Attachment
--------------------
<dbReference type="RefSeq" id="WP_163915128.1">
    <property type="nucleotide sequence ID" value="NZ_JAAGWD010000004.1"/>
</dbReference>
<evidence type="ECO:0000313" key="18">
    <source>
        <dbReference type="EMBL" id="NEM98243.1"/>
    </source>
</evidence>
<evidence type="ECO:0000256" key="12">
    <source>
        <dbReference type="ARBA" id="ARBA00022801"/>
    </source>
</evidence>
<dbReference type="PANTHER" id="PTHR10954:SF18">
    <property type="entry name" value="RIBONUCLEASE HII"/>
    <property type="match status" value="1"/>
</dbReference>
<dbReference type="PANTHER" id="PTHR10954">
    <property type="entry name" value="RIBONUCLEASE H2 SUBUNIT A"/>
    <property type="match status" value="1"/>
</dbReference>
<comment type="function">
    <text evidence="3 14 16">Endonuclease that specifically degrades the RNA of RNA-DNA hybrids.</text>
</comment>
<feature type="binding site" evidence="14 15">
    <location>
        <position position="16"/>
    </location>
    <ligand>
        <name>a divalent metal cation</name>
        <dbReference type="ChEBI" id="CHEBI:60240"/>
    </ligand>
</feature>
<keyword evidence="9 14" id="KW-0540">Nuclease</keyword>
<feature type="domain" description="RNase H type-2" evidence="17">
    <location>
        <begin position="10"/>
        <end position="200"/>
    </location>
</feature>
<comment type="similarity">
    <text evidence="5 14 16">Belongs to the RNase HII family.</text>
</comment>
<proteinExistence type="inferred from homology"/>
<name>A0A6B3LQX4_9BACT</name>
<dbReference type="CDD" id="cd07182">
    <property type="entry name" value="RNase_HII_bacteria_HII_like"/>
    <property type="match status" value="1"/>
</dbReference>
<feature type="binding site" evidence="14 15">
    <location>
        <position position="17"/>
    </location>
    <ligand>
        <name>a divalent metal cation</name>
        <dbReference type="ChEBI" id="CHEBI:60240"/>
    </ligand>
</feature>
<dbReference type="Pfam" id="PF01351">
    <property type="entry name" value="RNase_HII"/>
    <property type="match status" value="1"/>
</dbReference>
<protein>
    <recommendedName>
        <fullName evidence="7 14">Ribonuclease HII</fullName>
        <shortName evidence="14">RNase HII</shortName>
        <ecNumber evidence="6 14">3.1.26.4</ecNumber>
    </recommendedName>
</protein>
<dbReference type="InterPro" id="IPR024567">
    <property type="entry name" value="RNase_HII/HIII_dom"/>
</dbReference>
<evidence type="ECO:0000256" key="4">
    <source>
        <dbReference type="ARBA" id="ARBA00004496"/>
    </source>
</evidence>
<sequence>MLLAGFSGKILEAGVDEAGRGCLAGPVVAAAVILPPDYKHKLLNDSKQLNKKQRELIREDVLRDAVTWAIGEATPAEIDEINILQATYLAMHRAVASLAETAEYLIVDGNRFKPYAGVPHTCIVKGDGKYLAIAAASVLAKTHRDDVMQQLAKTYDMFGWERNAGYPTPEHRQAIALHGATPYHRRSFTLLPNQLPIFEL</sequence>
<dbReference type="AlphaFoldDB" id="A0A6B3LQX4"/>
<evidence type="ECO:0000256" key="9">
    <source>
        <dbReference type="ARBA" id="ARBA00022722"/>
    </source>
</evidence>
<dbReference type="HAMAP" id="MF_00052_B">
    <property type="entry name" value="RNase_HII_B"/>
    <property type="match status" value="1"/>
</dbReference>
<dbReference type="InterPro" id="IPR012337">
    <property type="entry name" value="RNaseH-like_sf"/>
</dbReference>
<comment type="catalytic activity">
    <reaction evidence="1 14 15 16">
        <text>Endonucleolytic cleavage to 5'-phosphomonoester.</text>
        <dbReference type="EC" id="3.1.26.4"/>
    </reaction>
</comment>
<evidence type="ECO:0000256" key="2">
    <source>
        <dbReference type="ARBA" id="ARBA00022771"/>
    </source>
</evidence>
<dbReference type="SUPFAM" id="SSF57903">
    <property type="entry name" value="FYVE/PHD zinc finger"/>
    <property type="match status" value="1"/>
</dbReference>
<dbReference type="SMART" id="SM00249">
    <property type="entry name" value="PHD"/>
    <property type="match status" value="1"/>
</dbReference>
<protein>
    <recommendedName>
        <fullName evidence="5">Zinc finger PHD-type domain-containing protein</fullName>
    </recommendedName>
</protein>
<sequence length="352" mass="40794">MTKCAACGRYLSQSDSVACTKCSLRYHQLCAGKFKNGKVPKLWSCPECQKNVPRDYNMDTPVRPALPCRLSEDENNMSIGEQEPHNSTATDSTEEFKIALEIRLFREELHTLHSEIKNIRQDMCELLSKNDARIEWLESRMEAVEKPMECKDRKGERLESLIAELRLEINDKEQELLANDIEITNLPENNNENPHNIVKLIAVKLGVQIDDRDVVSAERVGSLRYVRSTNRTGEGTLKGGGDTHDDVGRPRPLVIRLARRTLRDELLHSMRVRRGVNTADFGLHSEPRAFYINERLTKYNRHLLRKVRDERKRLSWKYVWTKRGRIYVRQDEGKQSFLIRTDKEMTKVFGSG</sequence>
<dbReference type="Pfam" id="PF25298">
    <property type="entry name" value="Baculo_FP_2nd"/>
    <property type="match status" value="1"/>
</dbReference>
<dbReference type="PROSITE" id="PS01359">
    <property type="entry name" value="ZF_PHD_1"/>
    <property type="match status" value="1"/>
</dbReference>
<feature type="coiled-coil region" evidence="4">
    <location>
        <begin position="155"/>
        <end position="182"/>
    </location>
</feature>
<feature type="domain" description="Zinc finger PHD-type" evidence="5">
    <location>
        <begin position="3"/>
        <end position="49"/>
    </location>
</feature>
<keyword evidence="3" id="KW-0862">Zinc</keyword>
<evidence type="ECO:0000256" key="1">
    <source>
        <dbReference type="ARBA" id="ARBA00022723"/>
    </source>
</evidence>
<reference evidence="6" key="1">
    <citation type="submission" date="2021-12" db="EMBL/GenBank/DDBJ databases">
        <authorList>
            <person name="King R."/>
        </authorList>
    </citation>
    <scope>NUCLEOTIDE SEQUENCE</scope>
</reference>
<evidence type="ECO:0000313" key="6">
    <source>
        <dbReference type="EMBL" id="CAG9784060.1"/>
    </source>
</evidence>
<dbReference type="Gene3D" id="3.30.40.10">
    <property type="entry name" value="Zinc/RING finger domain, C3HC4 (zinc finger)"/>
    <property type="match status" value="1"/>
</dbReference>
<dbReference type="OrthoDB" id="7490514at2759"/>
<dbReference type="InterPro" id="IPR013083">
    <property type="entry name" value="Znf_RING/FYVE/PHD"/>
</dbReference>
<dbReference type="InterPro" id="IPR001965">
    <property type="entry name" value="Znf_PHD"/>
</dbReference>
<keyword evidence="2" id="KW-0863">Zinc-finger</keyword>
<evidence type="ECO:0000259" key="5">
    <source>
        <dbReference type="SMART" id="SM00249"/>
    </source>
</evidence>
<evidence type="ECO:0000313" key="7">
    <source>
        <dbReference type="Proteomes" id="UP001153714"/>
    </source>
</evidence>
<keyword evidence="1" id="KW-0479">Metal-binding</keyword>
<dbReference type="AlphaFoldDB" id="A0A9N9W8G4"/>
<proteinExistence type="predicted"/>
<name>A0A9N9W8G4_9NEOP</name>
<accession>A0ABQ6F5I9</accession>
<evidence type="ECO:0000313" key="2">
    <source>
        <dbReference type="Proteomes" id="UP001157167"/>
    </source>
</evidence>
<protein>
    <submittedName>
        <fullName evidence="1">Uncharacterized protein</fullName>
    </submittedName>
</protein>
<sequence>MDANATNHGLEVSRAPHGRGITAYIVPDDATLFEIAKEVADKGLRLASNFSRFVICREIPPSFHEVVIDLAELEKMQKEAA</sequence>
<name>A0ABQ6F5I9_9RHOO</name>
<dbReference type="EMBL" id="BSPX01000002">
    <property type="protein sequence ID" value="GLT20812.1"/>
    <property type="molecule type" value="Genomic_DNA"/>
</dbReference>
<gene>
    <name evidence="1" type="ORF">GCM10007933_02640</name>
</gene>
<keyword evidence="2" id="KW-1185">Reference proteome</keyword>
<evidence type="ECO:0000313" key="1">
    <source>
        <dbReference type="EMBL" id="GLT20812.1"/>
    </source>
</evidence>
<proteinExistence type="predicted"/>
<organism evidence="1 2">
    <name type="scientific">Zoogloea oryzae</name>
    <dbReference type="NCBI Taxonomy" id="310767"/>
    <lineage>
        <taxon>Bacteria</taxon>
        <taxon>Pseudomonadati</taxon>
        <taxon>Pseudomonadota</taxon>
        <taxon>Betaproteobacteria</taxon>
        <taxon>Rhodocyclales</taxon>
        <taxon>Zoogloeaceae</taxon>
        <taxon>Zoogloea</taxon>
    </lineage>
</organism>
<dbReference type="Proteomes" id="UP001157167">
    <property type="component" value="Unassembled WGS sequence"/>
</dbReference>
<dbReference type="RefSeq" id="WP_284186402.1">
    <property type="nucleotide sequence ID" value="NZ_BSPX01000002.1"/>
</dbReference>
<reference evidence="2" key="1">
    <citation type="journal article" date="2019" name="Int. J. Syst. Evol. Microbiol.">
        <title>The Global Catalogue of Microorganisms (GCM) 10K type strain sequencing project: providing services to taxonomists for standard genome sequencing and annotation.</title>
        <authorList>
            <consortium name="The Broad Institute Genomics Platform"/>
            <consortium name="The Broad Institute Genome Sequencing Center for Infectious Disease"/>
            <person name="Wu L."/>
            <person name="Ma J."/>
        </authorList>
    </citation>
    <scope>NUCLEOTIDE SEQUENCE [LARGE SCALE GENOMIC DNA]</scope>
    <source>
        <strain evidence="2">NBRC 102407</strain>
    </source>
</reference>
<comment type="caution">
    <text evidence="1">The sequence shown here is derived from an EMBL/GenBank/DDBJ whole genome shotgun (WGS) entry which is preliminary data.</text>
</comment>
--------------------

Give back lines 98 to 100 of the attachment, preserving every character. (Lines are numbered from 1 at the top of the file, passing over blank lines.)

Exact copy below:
<evidence type="ECO:0000256" key="2">
    <source>
        <dbReference type="ARBA" id="ARBA00022771"/>